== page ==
Fayette council hoping for levy replacement 2012.10.10

Written by David Green.

By DAVID GREEN

Every small community has its share of streets in need of repair and Fayette is no exception. The difference in that community is that residents have an opportunity to do something about them at a good price.

Village residents will be asked in the Nov. 6 general election to support “replacing” two existing levies. In the past, voters have renewed the levies, but replacing them would update their value to current property levels and bring in more revenue.

Replacement of the existing 2.9-mill general fund levy would pay the annual cost for a street repair loan.

Many of the village streets will be torn up and repaired during the sewer system upgrade expected to begin next year. The streets not involved in the project will be resurfaced through a grant with a 50/50 split. The village must repay half of the project cost—about $200,000—over the 10-year period of the no-interest loan.

The extra funds coming in through the levy would cover Fayette’s annual loan repayment cost of $20,400 with a few thousand dollars remaining. On paper, the replacement would bring in over $26,000 annually, but village administrator Steve Blue said the figure would actually be less due to delinquencies, homestead exemptions and other factors.

Residents 65 years and older and disabled residents can seek a homestead exemption that subtracts $25,000 from the value of their home. The exemption also covers property zoned for agricultural use.

If both levies are replaced, the owner of a home with a market value of $75,000 would see a tax increase of about $1 a week. For a $50,000 home, the increase would be about 75 cents a week.

Residents are invited to a levy informational meeting at 7 p.m. Oct. 18 at the high school.

  • Shadow.salon
    LEARNING THE ROPES—Kristy Castillo (left), co-owner of Mane Street Salon, works with Kendal Kuhn as Sierra Orner takes a phone call. The two Morenci Area High School juniors spent Friday at the salon as part of a job shadowing experience.
  • KayseInField
    IN THE FIELD—2004 Morenci graduate Kayse Onweller works in a test plot of wheat in Texas. She’s part of Bayer CropScience’s North American wheat breeding program based in Nebraska, where she completed post-graduate work in plant breeding and genetics.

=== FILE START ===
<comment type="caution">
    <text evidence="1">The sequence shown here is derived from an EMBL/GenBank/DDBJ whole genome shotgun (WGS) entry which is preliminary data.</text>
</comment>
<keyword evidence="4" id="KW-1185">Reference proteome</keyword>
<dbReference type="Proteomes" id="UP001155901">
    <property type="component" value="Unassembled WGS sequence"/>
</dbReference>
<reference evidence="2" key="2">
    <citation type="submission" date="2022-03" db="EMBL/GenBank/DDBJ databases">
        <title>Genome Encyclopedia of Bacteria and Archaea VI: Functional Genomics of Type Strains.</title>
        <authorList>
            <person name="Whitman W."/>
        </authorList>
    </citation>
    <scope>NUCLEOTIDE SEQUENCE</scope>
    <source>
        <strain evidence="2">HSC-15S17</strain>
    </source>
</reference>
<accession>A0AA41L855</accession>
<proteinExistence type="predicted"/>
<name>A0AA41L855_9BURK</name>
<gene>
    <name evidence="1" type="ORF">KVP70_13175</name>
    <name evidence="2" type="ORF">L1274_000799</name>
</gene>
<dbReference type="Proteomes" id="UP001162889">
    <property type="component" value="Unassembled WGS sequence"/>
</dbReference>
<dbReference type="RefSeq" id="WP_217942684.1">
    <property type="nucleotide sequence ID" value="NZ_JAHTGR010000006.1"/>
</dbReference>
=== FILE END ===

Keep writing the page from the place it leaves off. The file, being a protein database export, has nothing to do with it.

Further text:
• Front.winner
    REFEREE Camden Miller raises the hand of Morenci Jr. Dawgs wrestler Ryder Ryan as his opponent leaves the mat in disappointment. Morenci’s youth wrestling program served as host for a tournament Saturday morning to raise money for the club. Additional photos are on the back page.
  • Front.bank.2
    SHERWOOD STATE Bank opened its Fayette office at a grand opening Friday morning, drawing a large crowd to view the renovated building. Above, Burt Blue talks to teller Cindy Funk, while his wife, Jackie, looks around the new office. The Blues missed the opening and took a quick tour on Tuesday. Few traces remain of the former grocery store and theater, however, part of the original brick wall still shows in the hallway leading to the back of the building. The drive-through window should be ready for customers later in the month.
  • Front.carry.casket
    CARRYING—Riley Terry (blue jacket) and Mason Vaughn lead the way, carrying an empty casket outside to the hearse waiting at the curb. Morenci juniors and seniors visited Eagle Funeral Home last week to learn about the role of a funeral director and to understand the process of arranging for a funeral.
  • Front.lift
    MORENCI student Dalton McCowan puts everything into a dead lift attempt Saturday morning during the Wyseguy Push/Pull event. Lifters helped raise more than $1,600 for the family of the late Devin Wyse, a former Morenci power-lifter who graduated last year. Commemorative T-shirts are still available by contacting teacher Dan Hoffman.
  • Front.make.three
    FROM THE LEFT, Landon Wilkins, Ryan White and Logan Blaker try out their artistic skills Saturday afternoon at the Morenci PTO’s first Date to Create event. More than 50 people showed up to create decorated planks of wood to hang from rope. The event served as a fund-raiser for miscellaneous PTO projects. Additional photos are on the back of this week’s Observer.

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